New research from ASIC reveals what consumers really think when it comes to financial advice.
The independent research, commissioned by the regulator, found that while consumers can see the value in seeking financial advice, lack of trust in the industry remains a key barrier.
About 19% of respondents to the survey said they do not trust financial advisers.
Digging deeper, about 49% of respondents said financial advisers are more interested in making themselves rich than helping customers.
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A further 37% said financial advisers do not generally have their customers' best interests at heart.
The research involved focus groups as well as surveying Australians on their views on financial advice.
ASIC reports that one participant in a focus group said of advisers: "I don't trust them. I think they're misleading and deceptive and I think they're expensive... I haven't got a high regard for financial planners."
The research found 41% of Australians reportedly intended to get personal financial advice in the future but many of them end up not following through on that because of barriers.
Only 27% have actually ever received financial advice, and only 12% had in the past year.
ASIC commissioner Danielle Press explained some of the factors holding Australians back from accessing advice.
"While Australians believe financial advisers can offer significant expertise on financial matters, our research shows that many don't seek advice because they are put off by factors such as high costs, significant distrust of the industry and a perception that financial advice is only for the wealthy," Press said.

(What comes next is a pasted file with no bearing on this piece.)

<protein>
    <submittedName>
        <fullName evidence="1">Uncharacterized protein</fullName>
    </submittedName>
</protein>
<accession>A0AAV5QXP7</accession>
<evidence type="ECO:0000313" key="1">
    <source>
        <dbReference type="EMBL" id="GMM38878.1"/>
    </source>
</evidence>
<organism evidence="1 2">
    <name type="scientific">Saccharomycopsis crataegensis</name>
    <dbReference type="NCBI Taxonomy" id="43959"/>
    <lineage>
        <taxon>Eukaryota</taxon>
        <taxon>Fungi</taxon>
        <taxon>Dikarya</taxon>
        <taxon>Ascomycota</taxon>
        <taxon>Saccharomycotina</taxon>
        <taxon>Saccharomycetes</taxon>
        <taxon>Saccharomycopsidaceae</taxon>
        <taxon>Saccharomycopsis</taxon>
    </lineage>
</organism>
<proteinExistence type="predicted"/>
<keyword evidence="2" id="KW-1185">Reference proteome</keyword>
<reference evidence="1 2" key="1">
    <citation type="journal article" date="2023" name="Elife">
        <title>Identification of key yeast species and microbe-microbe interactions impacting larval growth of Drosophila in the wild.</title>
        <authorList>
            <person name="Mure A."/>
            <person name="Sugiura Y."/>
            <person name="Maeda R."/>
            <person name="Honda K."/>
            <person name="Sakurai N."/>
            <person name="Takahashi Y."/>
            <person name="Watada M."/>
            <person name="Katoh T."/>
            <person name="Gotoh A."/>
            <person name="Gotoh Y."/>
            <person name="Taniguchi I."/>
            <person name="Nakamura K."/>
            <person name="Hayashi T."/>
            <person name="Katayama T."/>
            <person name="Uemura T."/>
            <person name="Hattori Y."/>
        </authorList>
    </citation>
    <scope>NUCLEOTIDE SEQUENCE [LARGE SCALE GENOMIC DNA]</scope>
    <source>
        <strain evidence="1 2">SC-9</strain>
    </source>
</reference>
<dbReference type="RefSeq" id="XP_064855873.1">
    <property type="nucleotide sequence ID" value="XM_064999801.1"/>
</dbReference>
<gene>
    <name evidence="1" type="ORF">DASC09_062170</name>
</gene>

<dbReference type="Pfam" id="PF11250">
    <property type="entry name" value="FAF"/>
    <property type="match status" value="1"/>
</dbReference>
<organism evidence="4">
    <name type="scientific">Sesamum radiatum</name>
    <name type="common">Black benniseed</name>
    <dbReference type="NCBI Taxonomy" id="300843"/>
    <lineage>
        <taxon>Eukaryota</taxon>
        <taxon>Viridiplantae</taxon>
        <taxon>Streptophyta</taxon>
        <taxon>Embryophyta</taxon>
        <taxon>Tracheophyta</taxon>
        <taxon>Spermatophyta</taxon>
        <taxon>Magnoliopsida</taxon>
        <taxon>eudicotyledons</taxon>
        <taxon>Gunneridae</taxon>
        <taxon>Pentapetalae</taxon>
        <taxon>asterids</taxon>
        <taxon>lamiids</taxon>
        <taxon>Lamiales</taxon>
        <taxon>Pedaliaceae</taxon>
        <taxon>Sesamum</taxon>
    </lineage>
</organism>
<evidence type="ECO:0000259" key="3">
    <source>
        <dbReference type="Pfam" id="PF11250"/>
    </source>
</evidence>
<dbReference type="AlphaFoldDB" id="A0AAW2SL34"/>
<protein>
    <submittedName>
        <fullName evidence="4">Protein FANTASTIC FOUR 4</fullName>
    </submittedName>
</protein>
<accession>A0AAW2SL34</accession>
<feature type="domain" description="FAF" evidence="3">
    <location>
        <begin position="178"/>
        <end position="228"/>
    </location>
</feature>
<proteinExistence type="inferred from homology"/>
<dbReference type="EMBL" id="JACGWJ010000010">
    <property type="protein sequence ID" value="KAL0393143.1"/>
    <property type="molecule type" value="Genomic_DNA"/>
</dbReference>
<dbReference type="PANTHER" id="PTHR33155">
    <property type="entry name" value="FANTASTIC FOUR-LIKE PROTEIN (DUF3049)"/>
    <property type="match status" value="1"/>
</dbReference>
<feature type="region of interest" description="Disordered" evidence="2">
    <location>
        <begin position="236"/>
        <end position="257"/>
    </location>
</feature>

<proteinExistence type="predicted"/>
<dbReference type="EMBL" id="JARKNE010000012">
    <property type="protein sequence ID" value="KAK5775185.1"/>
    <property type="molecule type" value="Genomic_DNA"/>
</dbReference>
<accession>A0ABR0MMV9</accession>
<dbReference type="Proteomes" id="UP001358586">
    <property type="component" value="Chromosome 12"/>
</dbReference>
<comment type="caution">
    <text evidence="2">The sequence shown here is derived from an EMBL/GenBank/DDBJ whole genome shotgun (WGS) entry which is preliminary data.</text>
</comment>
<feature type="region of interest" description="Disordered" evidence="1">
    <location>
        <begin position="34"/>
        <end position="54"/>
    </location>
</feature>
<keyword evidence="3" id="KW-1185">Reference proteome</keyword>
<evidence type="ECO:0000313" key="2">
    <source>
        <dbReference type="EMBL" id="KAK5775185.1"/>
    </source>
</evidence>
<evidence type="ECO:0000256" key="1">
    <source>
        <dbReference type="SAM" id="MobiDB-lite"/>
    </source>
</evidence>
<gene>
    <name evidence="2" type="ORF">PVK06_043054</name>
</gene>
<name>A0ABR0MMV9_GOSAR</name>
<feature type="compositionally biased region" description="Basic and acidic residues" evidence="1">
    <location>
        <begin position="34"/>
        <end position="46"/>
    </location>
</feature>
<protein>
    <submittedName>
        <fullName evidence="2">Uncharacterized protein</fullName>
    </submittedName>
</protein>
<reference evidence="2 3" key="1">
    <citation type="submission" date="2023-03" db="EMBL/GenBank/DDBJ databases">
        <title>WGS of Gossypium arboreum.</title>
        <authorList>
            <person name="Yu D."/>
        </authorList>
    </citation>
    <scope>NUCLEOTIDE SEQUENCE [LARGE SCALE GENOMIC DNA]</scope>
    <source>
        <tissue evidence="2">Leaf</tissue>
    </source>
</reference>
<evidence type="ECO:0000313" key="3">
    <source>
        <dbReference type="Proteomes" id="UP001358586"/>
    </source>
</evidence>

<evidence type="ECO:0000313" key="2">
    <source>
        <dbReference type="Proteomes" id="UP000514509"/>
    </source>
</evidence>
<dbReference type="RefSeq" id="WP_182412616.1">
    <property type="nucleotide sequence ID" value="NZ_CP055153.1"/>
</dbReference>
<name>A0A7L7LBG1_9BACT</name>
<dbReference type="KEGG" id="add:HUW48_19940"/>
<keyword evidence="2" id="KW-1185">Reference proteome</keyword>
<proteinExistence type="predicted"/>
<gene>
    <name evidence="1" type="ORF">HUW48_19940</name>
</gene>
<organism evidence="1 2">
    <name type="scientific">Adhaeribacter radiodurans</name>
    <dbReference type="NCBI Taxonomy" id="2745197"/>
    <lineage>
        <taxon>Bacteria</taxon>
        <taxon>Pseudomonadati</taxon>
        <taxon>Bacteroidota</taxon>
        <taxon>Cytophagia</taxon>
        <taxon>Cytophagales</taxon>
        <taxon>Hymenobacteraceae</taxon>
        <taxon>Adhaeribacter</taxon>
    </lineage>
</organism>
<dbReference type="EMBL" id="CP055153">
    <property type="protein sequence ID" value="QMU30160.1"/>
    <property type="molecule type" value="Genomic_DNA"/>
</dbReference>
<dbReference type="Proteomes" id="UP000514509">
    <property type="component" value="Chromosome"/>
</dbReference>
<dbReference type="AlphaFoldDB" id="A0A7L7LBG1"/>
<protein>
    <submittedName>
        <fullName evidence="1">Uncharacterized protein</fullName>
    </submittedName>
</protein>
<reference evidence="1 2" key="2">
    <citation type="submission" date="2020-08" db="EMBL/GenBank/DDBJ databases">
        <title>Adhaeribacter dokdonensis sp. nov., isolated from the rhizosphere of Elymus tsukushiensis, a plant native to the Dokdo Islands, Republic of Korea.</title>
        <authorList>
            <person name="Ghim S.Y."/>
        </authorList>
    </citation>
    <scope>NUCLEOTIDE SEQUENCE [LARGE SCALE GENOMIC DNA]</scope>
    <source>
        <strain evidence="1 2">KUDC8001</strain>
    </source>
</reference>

The most common factor stopping Australians receiving advice was expense (35%) followed by feeling like their financial circumstances don't warrant advice (29%).
The research found those consumers who had received advice had a more positive view of the industry - being four times more likely to say they had "a great deal" of confidence in advisers.
Interestingly, the focus groups revealed those with knowledge of industry reforms like the Future of Financial Advice had better attitudes to advice too.
"So, it is even more important for industry to get on board with the reforms," Press said.
The most common topics for Australians to want advice on were investments (45%) and retirement income planning (37%).
The research focused on the overall use of financial advisers, motivators and barriers to seeking personal advice as well as consumer attitudes towards the advice industry.